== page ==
From Kindergarten through 6th grade, first at the Hawthorne Christian School then the Cambridge Elementary School and finally at South Tahoe Elementary School, music is included as part of the required curriculum.  As a result, I learned to sing religious children’s songs and fun or near nonsense songs.  Among the former I recall Onward Christian Soldiers and Jesus Wants Me for a Sunbeam.  In the latter category, I remember, “Skip to My Lou”, “Row, Row, Row Your Boat,” and “Ninety-nine Bottles of Beer on the Wall.”

        Sixth grade was the final time I sang in a school Christmas program.  It was not because I did not want to sing but because the 7th grade and higher did not participate.  Therefore, as I aged into the teen years, the only singing I did was either in the shower (figuratively speaking) or around the campfire on scout campouts.

        As I attained the age of majority at 21, I sang in the choir of my church; not regularly but often enough.  My voice was stuck somewhere between bass and tenor like halfway in between, neither one nor the other dominating. 

        While stationed in Florida as part of the Air Force, I fell in love for the first time; or perhaps had my first major crush on a girl my age would be more accurate.  (I’m not counting the pubescent crush on my 5th grade teacher).  As a result, I became acquainted with her family for several years.  After I married Deborah who was the best friend of my crush, Charla, we ended up at Brigham Young University where I was a student of law enforcement.

        One day, Deborah told me that Charla’s brother (Vern) was also attending the school and that he is a member of a 50’s band.  She also said the band was playing that night at the student union building and we should go, which is her way of saying, “We’re going!”  We ended up attending the event with another couple from our student-housing complex and shared a table at the side of the room.  There were about 200 students present.

        Before the show began, Deborah found Vern and he joined us at our table for a few minutes.  The musical performance was excellent.  The band played all sorts of 50’s rock music but seemed to feature music by the Beach Boys, which I happen to like.  The band needed to play one more song before intermission.  However, as part of their performance, this song was not to be sung by the band alone.  All four members of the band rushed out into the audience and literally grabbed a person and pulled him to the stage to sing with the band.  Vern came out and grabbed me.

        Of course, I protested just like the other victims were doing but in the end “Deborah made me do it,” (at least that’s my excuse).  At that time in my life, I was introverted, shy, and always maintained a “low profile” so I was very anxious about what was about to happen.  I did not expect a good result from singing an unfamiliar song with no advance rehearsal.  I became even more worried when it was clear that the four victims (all males) will be singing four-part harmony without the band members.  The worst part was having the band members sing their parts, one at a time and each victim had to sing it back.  The others did fairly well as I recall but my anxiety increased when it became clear that my part was last; too much time to think about it.  Then panic set in when Vern sang his part.  It was in the falsetto range and I never sang anything that high since before puberty attacked me.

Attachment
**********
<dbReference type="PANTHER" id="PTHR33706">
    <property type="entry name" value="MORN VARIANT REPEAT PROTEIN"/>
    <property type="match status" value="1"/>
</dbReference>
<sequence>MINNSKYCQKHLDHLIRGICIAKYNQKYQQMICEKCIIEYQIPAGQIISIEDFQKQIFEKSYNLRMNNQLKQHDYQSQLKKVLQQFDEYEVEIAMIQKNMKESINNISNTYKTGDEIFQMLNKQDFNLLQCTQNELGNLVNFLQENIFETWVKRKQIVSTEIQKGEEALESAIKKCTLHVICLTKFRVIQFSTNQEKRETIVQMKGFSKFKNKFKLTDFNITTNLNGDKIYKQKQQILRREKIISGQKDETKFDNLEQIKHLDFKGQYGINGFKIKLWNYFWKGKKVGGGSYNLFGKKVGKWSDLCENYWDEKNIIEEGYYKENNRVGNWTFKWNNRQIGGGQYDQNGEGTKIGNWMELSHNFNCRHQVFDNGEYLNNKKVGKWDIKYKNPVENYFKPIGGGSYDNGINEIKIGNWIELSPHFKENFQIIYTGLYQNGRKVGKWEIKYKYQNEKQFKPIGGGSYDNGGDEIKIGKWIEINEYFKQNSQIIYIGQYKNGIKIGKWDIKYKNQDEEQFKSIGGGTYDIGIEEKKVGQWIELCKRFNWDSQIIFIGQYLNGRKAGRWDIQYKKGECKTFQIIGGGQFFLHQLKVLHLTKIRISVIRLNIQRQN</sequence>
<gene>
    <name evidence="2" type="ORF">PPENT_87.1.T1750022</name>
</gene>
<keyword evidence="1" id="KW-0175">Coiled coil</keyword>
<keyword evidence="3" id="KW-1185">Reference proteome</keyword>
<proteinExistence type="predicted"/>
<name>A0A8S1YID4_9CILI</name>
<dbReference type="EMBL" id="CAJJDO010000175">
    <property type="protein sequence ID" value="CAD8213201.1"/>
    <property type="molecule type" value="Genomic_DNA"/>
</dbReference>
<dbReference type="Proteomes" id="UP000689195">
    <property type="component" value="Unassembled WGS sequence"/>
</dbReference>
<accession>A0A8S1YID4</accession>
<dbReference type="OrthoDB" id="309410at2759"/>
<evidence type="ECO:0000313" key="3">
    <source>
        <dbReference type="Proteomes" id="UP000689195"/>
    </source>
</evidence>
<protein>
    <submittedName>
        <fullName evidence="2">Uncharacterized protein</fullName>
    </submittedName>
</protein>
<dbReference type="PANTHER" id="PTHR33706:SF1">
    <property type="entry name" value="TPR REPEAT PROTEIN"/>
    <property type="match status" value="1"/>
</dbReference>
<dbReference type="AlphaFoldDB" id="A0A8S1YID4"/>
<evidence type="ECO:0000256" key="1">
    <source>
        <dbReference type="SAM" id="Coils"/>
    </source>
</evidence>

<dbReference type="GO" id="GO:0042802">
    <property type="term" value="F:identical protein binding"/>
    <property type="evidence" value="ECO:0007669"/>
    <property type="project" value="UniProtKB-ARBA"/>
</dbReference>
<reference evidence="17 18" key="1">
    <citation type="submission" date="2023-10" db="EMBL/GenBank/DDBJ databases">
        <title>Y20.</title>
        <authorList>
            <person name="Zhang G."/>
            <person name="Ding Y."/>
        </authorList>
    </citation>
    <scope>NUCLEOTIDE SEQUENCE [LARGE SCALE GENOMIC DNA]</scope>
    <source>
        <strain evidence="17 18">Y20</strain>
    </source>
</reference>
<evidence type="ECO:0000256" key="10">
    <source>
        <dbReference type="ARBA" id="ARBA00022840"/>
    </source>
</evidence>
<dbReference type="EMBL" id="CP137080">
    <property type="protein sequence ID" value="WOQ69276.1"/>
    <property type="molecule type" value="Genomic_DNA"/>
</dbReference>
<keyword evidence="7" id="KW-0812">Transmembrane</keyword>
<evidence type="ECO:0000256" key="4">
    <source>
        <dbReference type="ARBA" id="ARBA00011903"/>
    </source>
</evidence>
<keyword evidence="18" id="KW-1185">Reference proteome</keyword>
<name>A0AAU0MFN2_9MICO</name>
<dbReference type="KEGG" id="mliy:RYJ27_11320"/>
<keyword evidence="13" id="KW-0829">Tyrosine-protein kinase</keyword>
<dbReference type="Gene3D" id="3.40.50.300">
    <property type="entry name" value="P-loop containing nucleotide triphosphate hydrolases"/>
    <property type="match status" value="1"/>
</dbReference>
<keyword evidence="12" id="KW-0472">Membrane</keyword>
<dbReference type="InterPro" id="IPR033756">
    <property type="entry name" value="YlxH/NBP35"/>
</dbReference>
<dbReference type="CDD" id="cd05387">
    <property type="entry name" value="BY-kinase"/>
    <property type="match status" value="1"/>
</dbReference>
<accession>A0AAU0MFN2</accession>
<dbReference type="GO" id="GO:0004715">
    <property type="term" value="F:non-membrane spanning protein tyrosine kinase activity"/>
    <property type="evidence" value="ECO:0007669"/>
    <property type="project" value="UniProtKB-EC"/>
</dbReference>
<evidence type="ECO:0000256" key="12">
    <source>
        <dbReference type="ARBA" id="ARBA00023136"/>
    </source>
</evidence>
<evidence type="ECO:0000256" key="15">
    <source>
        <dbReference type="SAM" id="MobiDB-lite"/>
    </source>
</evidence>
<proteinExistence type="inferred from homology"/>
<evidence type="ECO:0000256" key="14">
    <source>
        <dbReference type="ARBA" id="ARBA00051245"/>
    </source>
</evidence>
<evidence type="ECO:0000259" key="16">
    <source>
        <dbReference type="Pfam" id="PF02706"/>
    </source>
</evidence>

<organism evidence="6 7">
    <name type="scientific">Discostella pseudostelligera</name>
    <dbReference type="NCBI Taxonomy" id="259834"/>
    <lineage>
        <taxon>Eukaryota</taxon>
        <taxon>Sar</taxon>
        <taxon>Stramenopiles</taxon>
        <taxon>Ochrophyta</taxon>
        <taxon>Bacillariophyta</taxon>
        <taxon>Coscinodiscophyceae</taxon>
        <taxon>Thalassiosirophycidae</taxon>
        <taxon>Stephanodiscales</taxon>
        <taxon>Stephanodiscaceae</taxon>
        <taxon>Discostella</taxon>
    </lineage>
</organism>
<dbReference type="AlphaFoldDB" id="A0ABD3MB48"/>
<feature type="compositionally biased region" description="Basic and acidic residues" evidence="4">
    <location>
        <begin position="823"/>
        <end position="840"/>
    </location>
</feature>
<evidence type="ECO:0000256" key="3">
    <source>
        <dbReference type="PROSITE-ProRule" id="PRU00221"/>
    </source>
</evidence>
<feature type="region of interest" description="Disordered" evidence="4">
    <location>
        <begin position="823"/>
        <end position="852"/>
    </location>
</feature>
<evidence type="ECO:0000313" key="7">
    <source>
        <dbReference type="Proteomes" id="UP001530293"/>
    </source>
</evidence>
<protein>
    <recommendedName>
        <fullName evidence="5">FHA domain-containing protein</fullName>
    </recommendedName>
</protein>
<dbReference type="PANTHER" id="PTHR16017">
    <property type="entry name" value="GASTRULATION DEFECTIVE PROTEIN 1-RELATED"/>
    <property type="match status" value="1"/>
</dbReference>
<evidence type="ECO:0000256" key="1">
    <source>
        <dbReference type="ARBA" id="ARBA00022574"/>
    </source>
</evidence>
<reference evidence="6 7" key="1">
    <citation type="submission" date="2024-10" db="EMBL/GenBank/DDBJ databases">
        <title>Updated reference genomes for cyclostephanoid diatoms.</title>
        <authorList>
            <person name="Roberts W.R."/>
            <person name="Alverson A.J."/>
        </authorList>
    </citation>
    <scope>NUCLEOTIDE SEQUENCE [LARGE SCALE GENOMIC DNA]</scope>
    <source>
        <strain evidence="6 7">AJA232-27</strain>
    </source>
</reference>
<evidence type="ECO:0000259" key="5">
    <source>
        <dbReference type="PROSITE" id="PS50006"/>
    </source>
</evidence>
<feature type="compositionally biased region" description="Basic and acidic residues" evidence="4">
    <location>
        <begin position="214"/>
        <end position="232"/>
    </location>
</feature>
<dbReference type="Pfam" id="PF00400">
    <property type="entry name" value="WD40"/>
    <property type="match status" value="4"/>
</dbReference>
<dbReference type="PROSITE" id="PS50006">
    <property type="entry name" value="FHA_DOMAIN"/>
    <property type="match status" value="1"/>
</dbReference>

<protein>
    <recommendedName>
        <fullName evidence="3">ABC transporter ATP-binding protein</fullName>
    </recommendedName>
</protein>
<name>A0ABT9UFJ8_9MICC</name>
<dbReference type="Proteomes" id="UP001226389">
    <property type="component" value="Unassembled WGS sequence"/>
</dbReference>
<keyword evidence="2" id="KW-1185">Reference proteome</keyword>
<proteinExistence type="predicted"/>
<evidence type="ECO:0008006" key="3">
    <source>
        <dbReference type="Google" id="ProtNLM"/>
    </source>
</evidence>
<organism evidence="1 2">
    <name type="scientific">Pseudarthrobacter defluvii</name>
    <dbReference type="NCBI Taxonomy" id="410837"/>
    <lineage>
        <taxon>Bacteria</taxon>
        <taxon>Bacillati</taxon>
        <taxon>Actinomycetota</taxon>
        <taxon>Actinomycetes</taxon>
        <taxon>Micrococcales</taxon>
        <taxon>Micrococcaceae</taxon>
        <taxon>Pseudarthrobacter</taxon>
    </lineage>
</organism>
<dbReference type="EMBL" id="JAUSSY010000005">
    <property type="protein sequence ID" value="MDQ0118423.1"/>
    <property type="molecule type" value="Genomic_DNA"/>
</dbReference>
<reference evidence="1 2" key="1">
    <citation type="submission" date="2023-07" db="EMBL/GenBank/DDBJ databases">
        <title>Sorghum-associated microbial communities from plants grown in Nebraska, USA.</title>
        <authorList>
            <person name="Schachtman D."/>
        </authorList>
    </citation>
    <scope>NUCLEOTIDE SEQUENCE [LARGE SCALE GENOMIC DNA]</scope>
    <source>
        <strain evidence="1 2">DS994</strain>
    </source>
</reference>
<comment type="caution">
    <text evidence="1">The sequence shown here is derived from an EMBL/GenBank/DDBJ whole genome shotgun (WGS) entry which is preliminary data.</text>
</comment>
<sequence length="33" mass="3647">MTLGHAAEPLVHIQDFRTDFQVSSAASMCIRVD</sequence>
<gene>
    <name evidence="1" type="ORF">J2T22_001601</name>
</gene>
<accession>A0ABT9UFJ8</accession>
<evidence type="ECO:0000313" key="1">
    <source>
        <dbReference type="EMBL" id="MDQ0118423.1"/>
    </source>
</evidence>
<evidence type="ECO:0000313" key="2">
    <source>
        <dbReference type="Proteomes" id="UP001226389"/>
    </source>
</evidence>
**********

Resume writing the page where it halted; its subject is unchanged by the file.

As I wrote above, Vern sang his part and I sang it back.  The band selects victims to sing with as a regular part of their performance to be a bit of comic relief I suspect, especially the falsetto part.  When I finished singing the phrases back at Vern, he just stood there with his mouth stuck open for a full second.  By the next second, he and the audience were applauding.  Apparently, I sang the part back perfectly.  The only other time I sang solo and received applause occurred in a weekly scout meeting when I taught the troop the summer camp’s song by singing it to them.  Both back then and on this night my face flushed.

        The four of us victims went on to sing the first verse acapella and band members joined in for the rest; more applause when we were done.  I was relieved it was over.  In spite of a few extra hugs and kisses from Deborah, I cannot remember anytime that I have sung solo to any audience after that night.

        The name of the song?  Barbara Ann by the Beach Boys.

© 8 April 2013 

About the Author 

 I was born in June of 1948 in Los Angeles, living first in Lawndale and then in Redondo Beach.  Just prior to turning 8 years old in 1956, I was sent to live with my grandparents on their farm in Isanti County, Minnesota for two years during which time my parents divorced.

When united with my mother and stepfather two years later in 1958, I lived first at Emerald Bay and then at South Lake Tahoe, California, graduating from South Tahoe High School in 1966.  After three tours of duty with the Air Force, I moved to Denver, Colorado where I lived with my wife and four children until her passing away from complications of breast cancer four days after the 9-11-2001 terrorist attack.

I came out as a gay man in the summer of 2010.   I find writing these memories to be therapeutic.

My story blog is,

Friday, October 14, 2016

At the Snug, by Ray S

Dear Friends,

I come to you empty headed and weary of heart. Truly I bless the imaginative amongst you that brought today’s meeting to pass. Yea verily I say unto you, I am truly joyous to be “What e’er thou art” or something to be within the embrace of my dear compatriots.

I hasten to explain about my joy regarding the recent Feb. first and Feb eighth Telling Your Story subjects. I found last week’s explanations of the quote attributed to Bobby Burns fascinating, especially the scholarly interpretation of that foreign language. This was enlightening and “Sad but True.”